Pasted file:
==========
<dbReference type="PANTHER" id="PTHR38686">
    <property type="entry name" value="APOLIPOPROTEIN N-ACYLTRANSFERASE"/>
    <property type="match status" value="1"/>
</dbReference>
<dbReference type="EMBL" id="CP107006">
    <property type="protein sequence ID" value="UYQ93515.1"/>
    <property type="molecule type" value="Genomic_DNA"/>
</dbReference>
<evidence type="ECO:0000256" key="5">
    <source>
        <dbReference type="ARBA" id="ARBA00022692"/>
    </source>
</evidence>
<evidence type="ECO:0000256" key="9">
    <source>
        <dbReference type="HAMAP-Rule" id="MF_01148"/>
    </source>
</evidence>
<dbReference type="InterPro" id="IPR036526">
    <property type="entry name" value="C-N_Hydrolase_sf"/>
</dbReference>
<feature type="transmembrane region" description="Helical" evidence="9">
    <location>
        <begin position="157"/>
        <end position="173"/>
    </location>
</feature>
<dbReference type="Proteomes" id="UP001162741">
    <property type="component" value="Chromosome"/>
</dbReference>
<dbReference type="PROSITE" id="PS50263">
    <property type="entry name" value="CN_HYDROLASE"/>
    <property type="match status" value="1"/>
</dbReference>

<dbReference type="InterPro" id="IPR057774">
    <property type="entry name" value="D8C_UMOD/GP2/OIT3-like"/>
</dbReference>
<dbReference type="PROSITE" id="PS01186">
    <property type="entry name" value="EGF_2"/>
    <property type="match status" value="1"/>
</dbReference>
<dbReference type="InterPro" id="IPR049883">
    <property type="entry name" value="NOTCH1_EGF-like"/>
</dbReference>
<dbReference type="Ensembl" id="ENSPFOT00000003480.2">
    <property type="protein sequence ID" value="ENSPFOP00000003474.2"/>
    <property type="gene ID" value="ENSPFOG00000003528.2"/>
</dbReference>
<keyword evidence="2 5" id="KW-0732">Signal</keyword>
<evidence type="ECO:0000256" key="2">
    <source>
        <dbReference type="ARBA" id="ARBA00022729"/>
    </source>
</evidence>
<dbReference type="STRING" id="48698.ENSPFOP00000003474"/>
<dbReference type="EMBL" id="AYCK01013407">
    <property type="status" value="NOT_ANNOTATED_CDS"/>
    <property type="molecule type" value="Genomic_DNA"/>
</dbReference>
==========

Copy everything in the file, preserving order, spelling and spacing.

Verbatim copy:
<dbReference type="PANTHER" id="PTHR38686">
    <property type="entry name" value="APOLIPOPROTEIN N-ACYLTRANSFERASE"/>
    <property type="match status" value="1"/>
</dbReference>
<dbReference type="EMBL" id="CP107006">
    <property type="protein sequence ID" value="UYQ93515.1"/>
    <property type="molecule type" value="Genomic_DNA"/>
</dbReference>
<evidence type="ECO:0000256" key="5">
    <source>
        <dbReference type="ARBA" id="ARBA00022692"/>
    </source>
</evidence>
<evidence type="ECO:0000256" key="9">
    <source>
        <dbReference type="HAMAP-Rule" id="MF_01148"/>
    </source>
</evidence>
<dbReference type="InterPro" id="IPR036526">
    <property type="entry name" value="C-N_Hydrolase_sf"/>
</dbReference>
<feature type="transmembrane region" description="Helical" evidence="9">
    <location>
        <begin position="157"/>
        <end position="173"/>
    </location>
</feature>
<dbReference type="Proteomes" id="UP001162741">
    <property type="component" value="Chromosome"/>
</dbReference>
<dbReference type="PROSITE" id="PS50263">
    <property type="entry name" value="CN_HYDROLASE"/>
    <property type="match status" value="1"/>
</dbReference>

<dbReference type="InterPro" id="IPR057774">
    <property type="entry name" value="D8C_UMOD/GP2/OIT3-like"/>
</dbReference>
<dbReference type="PROSITE" id="PS01186">
    <property type="entry name" value="EGF_2"/>
    <property type="match status" value="1"/>
</dbReference>
<dbReference type="InterPro" id="IPR049883">
    <property type="entry name" value="NOTCH1_EGF-like"/>
</dbReference>
<dbReference type="Ensembl" id="ENSPFOT00000003480.2">
    <property type="protein sequence ID" value="ENSPFOP00000003474.2"/>
    <property type="gene ID" value="ENSPFOG00000003528.2"/>
</dbReference>
<keyword evidence="2 5" id="KW-0732">Signal</keyword>
<evidence type="ECO:0000256" key="2">
    <source>
        <dbReference type="ARBA" id="ARBA00022729"/>
    </source>
</evidence>
<dbReference type="STRING" id="48698.ENSPFOP00000003474"/>
<dbReference type="EMBL" id="AYCK01013407">
    <property type="status" value="NOT_ANNOTATED_CDS"/>
    <property type="molecule type" value="Genomic_DNA"/>
</dbReference>